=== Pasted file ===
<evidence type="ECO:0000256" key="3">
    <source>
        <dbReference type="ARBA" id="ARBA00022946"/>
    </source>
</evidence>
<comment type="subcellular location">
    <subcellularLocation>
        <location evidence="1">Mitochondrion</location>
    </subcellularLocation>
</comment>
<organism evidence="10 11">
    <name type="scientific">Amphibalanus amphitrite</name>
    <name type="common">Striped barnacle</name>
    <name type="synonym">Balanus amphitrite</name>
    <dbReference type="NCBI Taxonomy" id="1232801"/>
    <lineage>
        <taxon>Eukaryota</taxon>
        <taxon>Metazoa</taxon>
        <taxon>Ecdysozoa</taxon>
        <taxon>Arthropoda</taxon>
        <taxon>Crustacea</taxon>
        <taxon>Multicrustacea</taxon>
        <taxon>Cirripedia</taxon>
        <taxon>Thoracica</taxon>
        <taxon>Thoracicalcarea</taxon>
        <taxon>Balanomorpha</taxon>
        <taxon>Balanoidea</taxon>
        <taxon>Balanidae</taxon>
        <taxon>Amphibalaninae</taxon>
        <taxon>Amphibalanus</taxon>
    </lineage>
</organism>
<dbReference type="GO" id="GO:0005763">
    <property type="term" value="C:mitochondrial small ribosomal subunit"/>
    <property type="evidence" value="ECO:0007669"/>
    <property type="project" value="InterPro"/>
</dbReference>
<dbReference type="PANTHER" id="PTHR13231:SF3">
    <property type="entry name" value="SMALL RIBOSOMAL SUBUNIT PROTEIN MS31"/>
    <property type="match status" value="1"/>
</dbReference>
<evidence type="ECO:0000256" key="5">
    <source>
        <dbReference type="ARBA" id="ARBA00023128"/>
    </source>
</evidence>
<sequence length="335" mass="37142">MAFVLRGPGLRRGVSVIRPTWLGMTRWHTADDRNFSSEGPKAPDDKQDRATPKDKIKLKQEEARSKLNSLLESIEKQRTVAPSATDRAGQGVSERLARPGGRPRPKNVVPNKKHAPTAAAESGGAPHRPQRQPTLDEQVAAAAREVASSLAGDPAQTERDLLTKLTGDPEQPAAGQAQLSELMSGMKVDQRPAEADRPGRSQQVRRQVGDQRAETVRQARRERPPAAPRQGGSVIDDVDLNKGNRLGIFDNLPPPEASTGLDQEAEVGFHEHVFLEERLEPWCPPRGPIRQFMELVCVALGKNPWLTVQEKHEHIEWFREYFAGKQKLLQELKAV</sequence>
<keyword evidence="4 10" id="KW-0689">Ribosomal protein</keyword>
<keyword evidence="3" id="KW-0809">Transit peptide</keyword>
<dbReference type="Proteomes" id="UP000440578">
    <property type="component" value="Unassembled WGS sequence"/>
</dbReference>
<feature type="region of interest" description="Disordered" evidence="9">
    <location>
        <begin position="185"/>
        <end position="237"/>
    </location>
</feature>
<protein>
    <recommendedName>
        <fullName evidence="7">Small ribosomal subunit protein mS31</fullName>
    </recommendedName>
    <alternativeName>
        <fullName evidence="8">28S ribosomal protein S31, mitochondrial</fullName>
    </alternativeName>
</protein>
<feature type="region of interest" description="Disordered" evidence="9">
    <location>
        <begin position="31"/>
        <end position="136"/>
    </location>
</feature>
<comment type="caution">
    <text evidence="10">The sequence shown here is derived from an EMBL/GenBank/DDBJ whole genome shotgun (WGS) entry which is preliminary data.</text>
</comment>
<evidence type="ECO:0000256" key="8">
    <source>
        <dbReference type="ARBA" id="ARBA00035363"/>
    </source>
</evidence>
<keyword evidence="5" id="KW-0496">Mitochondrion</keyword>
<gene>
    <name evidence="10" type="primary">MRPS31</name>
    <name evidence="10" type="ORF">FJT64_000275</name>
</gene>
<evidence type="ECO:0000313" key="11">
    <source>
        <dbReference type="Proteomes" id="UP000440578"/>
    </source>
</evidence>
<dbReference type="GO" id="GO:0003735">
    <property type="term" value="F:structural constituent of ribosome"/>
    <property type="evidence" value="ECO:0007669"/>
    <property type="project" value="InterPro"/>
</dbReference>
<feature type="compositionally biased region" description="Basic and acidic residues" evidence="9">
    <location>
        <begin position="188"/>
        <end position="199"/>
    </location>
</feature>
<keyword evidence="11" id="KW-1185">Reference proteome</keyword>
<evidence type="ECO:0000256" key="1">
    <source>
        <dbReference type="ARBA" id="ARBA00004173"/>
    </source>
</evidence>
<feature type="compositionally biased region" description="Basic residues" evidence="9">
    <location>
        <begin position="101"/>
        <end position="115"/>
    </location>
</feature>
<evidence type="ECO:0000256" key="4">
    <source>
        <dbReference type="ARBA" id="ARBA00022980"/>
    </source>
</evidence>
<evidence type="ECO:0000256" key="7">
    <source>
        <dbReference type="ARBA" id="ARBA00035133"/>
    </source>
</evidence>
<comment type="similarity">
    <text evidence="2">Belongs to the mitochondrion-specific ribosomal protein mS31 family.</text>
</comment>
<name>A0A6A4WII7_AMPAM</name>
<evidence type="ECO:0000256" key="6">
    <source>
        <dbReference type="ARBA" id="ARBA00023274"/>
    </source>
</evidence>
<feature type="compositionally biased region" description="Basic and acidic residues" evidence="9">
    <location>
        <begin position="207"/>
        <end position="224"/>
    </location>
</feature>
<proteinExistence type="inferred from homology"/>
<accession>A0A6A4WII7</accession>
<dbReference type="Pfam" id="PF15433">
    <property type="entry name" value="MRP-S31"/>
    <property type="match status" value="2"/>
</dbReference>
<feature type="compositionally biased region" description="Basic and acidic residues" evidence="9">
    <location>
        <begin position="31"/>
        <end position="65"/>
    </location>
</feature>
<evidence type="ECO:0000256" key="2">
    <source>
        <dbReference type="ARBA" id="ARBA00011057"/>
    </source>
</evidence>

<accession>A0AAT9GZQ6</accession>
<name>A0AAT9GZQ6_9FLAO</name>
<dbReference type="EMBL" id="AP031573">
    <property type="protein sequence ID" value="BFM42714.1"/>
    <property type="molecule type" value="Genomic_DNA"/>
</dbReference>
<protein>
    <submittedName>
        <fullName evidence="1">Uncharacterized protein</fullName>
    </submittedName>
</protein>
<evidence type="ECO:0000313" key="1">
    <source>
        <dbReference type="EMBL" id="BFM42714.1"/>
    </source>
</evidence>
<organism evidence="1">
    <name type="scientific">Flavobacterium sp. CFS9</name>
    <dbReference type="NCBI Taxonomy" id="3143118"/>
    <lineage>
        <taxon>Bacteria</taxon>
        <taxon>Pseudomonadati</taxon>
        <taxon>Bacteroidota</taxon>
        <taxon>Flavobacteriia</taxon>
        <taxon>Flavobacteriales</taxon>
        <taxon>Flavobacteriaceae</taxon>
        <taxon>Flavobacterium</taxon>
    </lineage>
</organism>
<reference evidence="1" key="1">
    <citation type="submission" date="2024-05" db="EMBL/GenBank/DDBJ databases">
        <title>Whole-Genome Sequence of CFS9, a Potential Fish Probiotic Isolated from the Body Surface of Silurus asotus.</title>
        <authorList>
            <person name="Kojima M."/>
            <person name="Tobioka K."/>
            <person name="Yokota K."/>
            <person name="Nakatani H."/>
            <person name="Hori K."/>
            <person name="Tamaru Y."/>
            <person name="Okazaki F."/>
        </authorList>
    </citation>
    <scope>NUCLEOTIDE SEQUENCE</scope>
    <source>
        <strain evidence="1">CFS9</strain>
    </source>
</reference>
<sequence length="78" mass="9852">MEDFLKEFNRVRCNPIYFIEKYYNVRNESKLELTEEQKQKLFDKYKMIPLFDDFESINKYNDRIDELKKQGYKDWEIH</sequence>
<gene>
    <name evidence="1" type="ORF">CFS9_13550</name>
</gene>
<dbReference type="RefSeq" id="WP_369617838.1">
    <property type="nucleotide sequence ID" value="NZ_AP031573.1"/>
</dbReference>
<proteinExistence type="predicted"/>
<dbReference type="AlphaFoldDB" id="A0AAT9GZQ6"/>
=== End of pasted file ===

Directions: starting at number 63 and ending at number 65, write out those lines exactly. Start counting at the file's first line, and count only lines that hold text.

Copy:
    <alternativeName>
        <fullName evidence="8">28S ribosomal protein S31, mitochondrial</fullName>
    </alternativeName>